When compared to other tournaments in Alabma in 2010, Lake Martin ranked second for percent success by anglers. Although the fishery was ranked low for average size of bass, the number of bass per angler and pounds per angler were higher than ever recorded. A 2008 survey of anglers leaving boat ramps indicated that black bass harvest is extremely low and any regulation directed toward improving the fishery would be ineffective.

Black crappie were collected in the fall of 2010 to assess the population.  Although crappie growth in Lake Martin is below average among other Alabama reservoirs, the production of moderate to stong year-classes appears to be more consistent.  This creates consistent catch rates of harvestable-size crappie each year.  A very stong 2003 year-class was still present in the population in 2010.  The sample also suggested that a strong 2008 year-class entered the fishery in 2011. 

Although other fish species have been stocked in the past, the Alabama Wildlife and Freshwater Fisheries Division currently stocks only striped bass into Lake Martin at the rate of 3 per acre. Unlike striped bass, other game fish species such as largemouth bass, spotted bass, black crappie, etc., are able to reproduce naturally in reservoirs; therefore, annual stockings are typically not necessary.

Although the most productive times to fish the lake are during spring and fall, Lake Martin is widely considered to be one of the best wintertime bass fisheries in the state. During the summer, clear water, hot temperatures, and numerous recreational boaters sometimes make fishing difficult during the daytime; thus, many anglers opt to fish at night.

Fish Art Contest Winner by Connery CarsonPopular bass lures include 4-inch finesse worms, jigs, spinnerbaits, and floating trick worms. Small lures generally produce better than larger ones, which is typical of clear water impoundments. Spotted bass usually relate to deep structure like rocky points, humps, or ledges; while largemouth bass usually remain much shallower and relate to cover like vegetation, brushpiles or log jams in the back of small coves and pockets. Spotted bass are notorious for their schooling behavior in this lake, particularly during colder months.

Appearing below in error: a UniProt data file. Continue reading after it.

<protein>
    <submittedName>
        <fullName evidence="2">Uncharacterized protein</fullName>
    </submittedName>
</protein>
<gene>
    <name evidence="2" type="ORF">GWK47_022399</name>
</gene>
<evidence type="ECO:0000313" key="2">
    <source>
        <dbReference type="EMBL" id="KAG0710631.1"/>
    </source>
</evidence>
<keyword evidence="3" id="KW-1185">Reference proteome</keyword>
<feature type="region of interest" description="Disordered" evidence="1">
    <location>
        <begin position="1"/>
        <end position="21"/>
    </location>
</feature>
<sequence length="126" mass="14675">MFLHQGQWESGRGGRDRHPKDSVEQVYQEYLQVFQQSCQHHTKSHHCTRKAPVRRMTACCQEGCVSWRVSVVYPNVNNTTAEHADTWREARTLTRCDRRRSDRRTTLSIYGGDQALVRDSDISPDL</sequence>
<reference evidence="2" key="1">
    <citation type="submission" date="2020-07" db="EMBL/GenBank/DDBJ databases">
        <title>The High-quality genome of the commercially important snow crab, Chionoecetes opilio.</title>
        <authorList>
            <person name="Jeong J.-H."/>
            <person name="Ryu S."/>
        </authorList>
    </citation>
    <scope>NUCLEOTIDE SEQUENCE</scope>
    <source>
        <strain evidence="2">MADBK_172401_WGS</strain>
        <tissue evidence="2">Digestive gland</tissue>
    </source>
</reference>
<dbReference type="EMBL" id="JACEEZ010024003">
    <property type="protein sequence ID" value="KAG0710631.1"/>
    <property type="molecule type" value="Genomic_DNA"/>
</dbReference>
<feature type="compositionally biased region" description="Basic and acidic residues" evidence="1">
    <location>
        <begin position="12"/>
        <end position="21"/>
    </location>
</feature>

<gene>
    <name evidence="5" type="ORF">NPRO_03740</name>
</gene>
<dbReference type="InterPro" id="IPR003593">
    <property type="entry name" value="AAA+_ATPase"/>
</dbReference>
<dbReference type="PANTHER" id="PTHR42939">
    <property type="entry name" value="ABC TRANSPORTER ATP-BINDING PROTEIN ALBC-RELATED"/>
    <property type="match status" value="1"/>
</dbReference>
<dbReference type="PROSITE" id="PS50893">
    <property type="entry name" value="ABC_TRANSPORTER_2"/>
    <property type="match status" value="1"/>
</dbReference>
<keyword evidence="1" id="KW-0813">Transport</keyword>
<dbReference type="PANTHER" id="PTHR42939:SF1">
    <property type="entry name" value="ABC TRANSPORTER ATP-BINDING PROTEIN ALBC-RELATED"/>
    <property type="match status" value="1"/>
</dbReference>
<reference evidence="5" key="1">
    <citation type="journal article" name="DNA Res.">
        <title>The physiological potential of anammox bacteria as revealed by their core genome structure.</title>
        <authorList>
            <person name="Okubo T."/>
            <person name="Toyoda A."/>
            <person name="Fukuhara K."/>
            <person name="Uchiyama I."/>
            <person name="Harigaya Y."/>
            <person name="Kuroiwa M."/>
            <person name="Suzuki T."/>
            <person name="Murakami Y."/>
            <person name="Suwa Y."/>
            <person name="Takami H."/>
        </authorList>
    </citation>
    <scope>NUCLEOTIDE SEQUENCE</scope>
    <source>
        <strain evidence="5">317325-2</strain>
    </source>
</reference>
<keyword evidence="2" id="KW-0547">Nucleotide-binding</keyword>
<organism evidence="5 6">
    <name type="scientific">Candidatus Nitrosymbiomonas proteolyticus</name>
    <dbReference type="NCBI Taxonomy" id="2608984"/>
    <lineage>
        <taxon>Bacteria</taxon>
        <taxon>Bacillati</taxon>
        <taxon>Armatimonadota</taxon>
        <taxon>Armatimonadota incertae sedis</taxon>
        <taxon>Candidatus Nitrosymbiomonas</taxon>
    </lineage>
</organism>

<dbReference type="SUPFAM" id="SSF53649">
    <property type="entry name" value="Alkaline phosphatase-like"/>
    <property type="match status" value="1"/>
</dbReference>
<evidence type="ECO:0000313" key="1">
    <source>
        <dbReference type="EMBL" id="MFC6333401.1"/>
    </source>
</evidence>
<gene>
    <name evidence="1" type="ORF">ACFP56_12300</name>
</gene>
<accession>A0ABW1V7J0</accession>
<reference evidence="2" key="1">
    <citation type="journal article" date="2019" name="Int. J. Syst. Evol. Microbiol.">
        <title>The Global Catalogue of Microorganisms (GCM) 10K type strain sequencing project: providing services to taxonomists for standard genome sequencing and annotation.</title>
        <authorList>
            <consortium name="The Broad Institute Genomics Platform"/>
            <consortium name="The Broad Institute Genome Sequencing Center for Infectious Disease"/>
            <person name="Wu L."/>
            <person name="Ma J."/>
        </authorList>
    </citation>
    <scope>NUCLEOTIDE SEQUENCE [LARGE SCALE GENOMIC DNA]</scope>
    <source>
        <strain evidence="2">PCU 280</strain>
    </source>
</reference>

Lake Martin is very popular among tournament bass fishermen and is unique in that most tournaments are held at the Wind Creek State Park on the north end of the lake, near Alexander City. Wind Creek State Park has a tournament weigh-in station on site. Occasionally, small club or pot tournaments are held at the Kowaliga Creek boat ramp on Highway 63. This lake is a very popular tournament lake because most anglers find it relatively easy to catch fish; however, the fish are generally small and winning weights are low when compared to other Alabama reservoirs. Many tournament anglers find success by catching a quick limit of spotted bass and then spending the remainder of the tournament attempting to catch bigger largemouth bass.